It’s probably a bit bogus to compare attitudes in horses to attitudes in people, but its my blog so I will do it anyway.
I was enjoying a bit of a re-run of yesterday afternoons racing with AMB before the England Five Nations match (cue WBWC) and we were pretty happy to watch her morning pick Quinz win the Racing Post Chase at Kempton. She was happy because she had backed him some and I was happy for that reason, but also because I was reminded about horses and their ways. We had been to a Cheltenham preview night a few nights before and Phillip Hobbs, the trainer of Quinz, had mentioned the horse didn’t take much racing, which AMB had duly noted. We could then concur that perhaps this RP Chase was his Cheltenham, although it is looking like he may go to the Grand National (16/1).
Anyway, during the race, Quinz was making a good effort from the front before turning for home wherein the extravagantly priced (50/1) Mount Oscar started to look a bit ominous. In fact, for a time between the penultimate and last fence, it pretty much looked like Quinz was going to lose. But he didn’t. He jumped the last the best of the pair and then stuck on, dug deep, pulled more out and stayed on for pressure to the line – take your pick from the bag of racing cliches – and as I watched, and was glad, it seemed more than evident why the horse didnt take much racing: he was giving his all.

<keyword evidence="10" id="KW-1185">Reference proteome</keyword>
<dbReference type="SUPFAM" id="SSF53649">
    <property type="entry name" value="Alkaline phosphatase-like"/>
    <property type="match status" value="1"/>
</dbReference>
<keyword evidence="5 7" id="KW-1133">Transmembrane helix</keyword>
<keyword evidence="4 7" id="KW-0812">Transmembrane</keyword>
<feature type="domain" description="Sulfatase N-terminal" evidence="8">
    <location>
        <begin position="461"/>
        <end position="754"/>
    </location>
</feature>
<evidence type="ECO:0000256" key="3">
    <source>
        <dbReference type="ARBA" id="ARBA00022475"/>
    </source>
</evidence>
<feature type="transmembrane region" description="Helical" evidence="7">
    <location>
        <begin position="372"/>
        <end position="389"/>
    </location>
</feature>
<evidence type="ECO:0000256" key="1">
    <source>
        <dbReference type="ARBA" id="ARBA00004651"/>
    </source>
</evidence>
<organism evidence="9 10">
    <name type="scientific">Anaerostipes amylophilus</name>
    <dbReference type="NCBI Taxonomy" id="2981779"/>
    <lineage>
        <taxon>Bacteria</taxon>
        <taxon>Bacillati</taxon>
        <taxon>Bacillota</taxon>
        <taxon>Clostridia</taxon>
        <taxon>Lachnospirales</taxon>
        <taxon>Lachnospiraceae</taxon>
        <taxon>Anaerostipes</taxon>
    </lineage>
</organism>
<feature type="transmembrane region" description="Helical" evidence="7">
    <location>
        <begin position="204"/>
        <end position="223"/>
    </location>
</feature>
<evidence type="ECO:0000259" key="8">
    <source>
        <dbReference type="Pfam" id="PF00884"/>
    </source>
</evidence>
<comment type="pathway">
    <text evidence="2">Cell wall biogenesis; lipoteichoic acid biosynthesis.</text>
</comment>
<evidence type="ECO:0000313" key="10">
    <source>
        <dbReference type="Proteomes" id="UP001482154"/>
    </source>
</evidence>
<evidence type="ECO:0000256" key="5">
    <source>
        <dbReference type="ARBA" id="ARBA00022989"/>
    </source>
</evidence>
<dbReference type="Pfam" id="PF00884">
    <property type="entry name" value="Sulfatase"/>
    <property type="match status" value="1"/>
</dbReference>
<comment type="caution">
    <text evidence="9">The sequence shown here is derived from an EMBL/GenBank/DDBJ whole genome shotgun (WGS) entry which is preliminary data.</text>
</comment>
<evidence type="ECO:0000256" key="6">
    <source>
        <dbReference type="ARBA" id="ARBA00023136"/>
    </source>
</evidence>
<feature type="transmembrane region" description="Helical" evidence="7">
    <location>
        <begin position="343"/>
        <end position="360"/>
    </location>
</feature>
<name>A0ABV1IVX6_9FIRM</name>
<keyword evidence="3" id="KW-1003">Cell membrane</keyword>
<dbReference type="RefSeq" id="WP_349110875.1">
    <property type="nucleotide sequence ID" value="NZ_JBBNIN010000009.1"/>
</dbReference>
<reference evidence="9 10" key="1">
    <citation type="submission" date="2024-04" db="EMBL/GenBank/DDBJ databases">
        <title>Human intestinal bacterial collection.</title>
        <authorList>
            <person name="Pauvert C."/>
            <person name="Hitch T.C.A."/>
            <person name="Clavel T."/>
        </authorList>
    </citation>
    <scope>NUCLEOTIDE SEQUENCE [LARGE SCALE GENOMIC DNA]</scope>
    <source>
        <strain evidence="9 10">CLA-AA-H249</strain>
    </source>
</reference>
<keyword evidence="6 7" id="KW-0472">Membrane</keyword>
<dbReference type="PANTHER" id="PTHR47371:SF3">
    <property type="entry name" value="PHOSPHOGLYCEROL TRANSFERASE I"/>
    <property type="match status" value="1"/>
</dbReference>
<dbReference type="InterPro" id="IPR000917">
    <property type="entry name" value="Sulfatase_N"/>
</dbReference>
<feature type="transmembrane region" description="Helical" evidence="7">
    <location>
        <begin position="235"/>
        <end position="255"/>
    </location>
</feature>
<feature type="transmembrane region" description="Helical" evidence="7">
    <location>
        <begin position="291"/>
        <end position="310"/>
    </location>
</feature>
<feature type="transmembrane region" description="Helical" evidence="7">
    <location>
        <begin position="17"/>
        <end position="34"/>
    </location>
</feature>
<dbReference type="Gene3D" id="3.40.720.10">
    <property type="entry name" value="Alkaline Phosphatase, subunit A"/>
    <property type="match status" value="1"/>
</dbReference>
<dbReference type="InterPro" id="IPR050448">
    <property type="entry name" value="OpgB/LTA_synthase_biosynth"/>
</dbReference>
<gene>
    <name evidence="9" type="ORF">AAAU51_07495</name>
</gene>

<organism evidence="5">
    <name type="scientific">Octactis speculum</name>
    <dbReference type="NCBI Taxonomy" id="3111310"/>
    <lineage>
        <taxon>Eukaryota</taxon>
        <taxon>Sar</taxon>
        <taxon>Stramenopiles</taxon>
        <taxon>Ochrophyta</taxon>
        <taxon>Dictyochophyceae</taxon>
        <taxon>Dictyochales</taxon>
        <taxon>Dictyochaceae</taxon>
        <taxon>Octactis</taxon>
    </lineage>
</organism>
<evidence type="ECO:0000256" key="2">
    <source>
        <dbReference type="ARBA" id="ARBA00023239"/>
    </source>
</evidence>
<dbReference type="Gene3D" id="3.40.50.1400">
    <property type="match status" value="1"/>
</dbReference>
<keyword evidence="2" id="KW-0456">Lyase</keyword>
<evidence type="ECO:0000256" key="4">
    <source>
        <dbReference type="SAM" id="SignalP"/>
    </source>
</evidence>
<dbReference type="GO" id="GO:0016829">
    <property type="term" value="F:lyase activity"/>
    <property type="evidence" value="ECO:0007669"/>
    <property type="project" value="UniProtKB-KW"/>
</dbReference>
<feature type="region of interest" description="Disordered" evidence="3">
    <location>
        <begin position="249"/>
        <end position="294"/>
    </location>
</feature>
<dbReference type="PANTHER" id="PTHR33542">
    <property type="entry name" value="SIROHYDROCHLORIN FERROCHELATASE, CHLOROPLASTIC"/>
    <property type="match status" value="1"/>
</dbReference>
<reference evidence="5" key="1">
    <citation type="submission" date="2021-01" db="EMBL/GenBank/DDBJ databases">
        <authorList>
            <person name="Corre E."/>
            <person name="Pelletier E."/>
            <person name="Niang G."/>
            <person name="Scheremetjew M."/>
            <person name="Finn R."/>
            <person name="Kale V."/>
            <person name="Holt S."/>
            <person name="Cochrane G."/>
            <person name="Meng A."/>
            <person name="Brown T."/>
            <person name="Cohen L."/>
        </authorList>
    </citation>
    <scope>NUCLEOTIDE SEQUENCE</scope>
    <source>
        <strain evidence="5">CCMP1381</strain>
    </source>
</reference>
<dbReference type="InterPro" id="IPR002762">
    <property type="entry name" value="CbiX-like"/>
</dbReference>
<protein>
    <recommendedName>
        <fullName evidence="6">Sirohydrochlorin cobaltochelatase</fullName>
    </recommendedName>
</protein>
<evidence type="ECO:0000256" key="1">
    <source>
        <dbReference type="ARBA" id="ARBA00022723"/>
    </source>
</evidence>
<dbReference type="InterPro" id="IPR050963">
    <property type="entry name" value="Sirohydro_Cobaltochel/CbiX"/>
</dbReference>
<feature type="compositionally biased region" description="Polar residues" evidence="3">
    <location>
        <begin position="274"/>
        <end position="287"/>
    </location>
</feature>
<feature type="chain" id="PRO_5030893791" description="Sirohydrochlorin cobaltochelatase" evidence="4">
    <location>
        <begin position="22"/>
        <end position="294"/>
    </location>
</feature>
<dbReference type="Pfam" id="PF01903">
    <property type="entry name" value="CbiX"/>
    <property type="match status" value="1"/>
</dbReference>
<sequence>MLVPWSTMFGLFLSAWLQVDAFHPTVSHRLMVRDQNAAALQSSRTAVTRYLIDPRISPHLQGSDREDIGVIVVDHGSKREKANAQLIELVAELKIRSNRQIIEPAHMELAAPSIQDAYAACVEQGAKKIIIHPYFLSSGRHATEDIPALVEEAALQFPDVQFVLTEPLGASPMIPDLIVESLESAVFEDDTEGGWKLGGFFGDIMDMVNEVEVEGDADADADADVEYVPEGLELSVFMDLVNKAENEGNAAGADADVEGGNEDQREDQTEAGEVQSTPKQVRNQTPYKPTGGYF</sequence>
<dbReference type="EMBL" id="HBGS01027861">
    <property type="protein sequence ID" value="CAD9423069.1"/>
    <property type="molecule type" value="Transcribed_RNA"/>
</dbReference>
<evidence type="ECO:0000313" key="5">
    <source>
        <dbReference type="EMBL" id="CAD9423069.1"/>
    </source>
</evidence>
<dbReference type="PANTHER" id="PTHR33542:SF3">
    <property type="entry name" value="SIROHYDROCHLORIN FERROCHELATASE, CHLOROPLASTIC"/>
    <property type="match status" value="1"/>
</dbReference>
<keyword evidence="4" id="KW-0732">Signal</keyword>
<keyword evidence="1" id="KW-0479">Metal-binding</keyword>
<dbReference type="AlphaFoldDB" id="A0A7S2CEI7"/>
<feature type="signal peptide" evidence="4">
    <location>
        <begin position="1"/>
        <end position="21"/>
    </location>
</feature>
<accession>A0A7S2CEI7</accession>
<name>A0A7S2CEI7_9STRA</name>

Loads of horses dont. They are bridle merchants, or need a late charge, they curl up in the shadow of the post, won’t go past one sticking its neck out, find nothing for pressure etc. etc. Its made me wonder what the majority of humans are like. If they are sensible they will, like some horses, keep a little back for themselves. If they don’t, they’d be a bit like me and Quinz – needing a long lie-down in their stable before the next effort is asked for.